Watching words grow...


...is infinitely more exciting than watching paint dry. If you have no idea what I'm talking about, then there is no sense in reading on. I am one of those abnormal people who gets excited about vocabulary (and its often misuse).

Etymology is at once the architecture and archaeology of language.

Words are living things. Like all life on this earth, languages evolve. Some words die off, others change their shape or meaning. Outdated vocabulary is replaced by new, better suited to its environment. Squinty, squalling words are born to accommodate the constant evolution of the human experience.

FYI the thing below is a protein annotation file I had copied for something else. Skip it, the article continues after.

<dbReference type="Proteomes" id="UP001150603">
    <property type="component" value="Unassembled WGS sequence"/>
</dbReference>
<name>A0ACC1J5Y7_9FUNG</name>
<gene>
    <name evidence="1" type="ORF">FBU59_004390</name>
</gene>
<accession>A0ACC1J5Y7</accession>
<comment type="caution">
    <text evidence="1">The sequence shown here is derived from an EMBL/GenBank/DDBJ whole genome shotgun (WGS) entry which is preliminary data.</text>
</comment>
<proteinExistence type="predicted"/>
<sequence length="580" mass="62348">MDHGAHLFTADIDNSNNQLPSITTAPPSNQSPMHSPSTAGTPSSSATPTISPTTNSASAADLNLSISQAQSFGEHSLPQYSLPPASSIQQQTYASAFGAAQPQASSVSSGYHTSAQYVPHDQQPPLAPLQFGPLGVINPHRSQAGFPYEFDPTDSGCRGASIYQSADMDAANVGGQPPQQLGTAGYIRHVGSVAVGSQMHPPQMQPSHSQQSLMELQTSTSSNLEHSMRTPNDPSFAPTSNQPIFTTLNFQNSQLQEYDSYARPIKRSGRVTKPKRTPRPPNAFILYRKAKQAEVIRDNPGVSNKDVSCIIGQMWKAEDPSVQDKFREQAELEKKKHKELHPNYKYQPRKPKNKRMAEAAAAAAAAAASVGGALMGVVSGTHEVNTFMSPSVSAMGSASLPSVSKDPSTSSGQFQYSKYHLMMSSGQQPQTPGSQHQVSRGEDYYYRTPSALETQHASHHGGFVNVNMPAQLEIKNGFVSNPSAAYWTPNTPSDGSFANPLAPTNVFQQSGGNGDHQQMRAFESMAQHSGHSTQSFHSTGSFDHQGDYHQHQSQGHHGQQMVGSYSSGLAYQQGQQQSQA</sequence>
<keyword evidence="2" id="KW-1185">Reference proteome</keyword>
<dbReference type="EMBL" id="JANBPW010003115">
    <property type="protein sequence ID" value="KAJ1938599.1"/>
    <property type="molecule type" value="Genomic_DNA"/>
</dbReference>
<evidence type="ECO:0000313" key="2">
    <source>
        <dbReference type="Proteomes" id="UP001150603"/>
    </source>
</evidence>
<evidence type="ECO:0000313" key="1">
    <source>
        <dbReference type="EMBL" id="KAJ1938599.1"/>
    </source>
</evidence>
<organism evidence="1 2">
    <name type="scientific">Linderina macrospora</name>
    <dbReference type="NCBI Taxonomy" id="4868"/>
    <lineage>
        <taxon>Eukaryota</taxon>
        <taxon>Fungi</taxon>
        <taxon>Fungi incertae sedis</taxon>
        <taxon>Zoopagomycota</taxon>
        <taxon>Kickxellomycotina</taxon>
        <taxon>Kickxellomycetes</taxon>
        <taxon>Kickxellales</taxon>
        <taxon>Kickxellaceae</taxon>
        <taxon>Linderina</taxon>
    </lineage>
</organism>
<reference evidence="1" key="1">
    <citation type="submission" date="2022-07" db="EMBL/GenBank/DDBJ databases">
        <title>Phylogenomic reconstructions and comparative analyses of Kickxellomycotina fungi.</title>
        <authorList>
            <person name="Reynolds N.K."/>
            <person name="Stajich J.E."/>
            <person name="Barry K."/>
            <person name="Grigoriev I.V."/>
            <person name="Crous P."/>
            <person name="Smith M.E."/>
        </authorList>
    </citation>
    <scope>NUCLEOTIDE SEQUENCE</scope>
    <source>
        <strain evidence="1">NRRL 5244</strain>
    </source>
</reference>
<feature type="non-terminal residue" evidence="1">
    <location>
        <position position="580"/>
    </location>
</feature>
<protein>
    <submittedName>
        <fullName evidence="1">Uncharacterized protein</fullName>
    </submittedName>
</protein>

Like a living thing, words can camouflage or exaggerate its characteristics (euphemism or emphasis). They can have parastic properties (letters that are inserted that have no "etymogical justification", as my computer's dictionary informs me). Language can be altered by its environment; just look at what's happened to written communication since texting and Twitter!

I love digging out the origins of words. Having formally studied four different languages and having casually read up on countless others, I found that the more languages I learn, the more easily I can trace a common ancestry in their vocabulary. I always use a thesaurus or dictionary in my writing, not only to chose the perfect word, but also out of the sheer curiousity of tracing its lineage. Each synonym has its own particular nuance that shapes the meaning.

How amazing, this ability to create entirely new worlds, to make a person feel something, to transfer abstract ideas, all from a series of lines and shapes strung together to create meaning!

Argh. I'm worded out.